We Never Asked for Wings
The very first book I recommended at GreatNewBooks.org was The Language of Flowers. It was Vanessa Diffenbaugh’s debut novel and it had hit me hard – so much so that I couldn’t stop thinking about it. It’s one of my favorite contemporary novels.
For those of you who haven’t read it, The Language of Flowers is about an 18-year-old girl who ages out of the US foster care system and, when left ill-prepared and without direction, falls through the cracks of society. Her best attempts at surviving and communicating how she really feels is through the Victorian era manner of creating messages through specific flowers. I loved Diffenbaugh’s first novel mainly because her characters were so real and the story opened up a world I’d never thought about before. It made me think. I couldn’t wait for her second.
In August, her second novel came out on shelves. I bought a copy and began reading right away. It took me about two seconds to become hooked, and within 48 hours, I finished the last page.
So what is this book? It’s one of my favorite books of 2015, We Never Asked for Wings by Vanessa Diffenbaugh.
I knew I should expect the story to be contemporary, based on young adults and their decisions (or lack of them). I guessed the story would involve poverty and social justice and topics which many of us don’t want to think about but need to. But the best part for me was falling into a story from which I couldn’t bear to leave until I knew what happened to the characters.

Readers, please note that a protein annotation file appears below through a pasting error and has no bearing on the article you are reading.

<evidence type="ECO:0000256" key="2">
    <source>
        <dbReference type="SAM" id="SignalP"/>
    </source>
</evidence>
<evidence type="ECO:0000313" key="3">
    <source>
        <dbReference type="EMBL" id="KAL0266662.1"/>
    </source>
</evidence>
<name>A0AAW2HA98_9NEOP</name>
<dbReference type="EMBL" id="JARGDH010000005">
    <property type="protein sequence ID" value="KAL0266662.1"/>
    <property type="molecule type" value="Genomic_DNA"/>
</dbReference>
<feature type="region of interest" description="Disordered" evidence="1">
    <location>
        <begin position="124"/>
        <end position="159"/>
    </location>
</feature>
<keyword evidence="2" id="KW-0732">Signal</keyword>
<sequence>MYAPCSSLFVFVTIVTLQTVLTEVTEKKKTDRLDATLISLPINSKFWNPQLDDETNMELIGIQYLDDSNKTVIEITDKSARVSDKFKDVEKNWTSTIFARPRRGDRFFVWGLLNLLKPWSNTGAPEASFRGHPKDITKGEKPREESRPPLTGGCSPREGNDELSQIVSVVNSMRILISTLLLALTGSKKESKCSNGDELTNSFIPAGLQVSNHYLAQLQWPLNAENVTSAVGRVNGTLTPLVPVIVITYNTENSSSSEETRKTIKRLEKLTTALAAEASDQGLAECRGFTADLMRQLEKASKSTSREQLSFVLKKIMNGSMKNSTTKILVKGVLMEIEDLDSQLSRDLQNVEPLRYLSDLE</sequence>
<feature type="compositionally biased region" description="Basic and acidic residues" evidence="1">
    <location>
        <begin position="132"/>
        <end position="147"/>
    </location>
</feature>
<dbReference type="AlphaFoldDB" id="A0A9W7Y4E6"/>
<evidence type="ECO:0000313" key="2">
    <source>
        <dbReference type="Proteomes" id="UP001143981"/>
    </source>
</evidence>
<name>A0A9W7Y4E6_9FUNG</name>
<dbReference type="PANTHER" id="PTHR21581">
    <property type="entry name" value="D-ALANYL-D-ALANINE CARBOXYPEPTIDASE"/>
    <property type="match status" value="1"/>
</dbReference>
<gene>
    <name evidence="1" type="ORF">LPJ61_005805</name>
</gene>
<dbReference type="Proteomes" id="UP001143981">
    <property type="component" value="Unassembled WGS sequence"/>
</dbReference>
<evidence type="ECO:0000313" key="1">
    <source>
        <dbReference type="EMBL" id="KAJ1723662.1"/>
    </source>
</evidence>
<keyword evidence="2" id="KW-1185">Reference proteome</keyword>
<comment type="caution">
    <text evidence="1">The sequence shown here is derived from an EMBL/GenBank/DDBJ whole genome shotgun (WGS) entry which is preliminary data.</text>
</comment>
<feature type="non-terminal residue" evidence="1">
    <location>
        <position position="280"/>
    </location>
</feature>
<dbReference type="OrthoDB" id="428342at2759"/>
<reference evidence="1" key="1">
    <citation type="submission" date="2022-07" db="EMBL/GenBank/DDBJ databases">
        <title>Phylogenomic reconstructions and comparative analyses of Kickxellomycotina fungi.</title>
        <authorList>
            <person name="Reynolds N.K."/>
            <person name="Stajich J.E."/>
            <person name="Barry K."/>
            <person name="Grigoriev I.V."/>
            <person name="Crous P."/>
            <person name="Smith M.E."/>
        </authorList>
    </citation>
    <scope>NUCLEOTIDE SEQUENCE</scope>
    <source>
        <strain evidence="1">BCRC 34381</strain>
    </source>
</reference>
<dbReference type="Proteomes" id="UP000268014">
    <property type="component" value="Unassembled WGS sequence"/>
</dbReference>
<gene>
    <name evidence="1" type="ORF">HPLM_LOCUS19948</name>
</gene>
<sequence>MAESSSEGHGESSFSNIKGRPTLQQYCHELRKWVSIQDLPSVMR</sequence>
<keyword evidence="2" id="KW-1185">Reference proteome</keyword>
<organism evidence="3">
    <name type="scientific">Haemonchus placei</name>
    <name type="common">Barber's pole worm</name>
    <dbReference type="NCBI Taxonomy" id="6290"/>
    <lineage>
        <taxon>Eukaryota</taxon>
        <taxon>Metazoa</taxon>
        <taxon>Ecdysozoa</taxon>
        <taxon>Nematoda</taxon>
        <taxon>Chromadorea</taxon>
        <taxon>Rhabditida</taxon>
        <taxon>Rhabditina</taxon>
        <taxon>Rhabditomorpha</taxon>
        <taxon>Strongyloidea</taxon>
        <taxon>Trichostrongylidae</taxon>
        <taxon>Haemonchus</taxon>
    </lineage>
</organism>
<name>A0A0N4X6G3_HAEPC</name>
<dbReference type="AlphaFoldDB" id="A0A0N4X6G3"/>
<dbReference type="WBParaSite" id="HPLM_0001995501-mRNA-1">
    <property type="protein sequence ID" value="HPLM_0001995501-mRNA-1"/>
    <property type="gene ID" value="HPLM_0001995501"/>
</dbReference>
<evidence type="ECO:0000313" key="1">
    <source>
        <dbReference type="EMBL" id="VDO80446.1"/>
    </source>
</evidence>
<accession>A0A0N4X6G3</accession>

Reading a novel of Vanessa Diffenbaugh is like watching a movie with your eyes covered, peeking through the cracks of your fingers to see—just barely—what happens in the story. It was true for this one.
The main character, Letty, is a grown-up who never grew up. She has two children, one a teenage son who she had when she was barely a teenager herself. Her mother has taken care of everything concerning her children, until the opening of the book, when Letty’s mother and father up and leave their squat California apartment for their home village in central Mexico. Letty is so disturbed that they’ve left her that she follows them by car to try to convince them to return. In doing so, Letty leaves her children alone for days. The story follows her decisions and indecisions, how they impact her children, and how her children learn to find their way alongside their mother.
Sometimes when I read a book, I have to question what it is that makes the reader feel they MUST read on. I think it’s because we care about the characters so much, we can’t stop reading until their situation is resolved. Diffenbaugh’s characters are likable and yet so real, so fallible, that I found myself hoping that somehow, some way, they would find their footing and begin to live. I could relate to their internal questions – they’re of the basic human condition: how can someone survive when he or she has no guidance, no help, and no goal?
It is in this impossible scenario that Diffenbaugh grounds both of her novels. Her latest, We Never Asked for Wings, is one to start with for the chance to live a few hours down-on-your-luck and facing all odds. Their story and the chance to redeem mistakes is one you’ll never forget.
If you’ve read We Never Asked for Wings or The Language of Flowers, please stop by GreatNewBooks.org by clicking here and leave a comment about what you’ve thought. I’d love to hear from you (comments are closed here… I’ll respond at GNB). Thanks!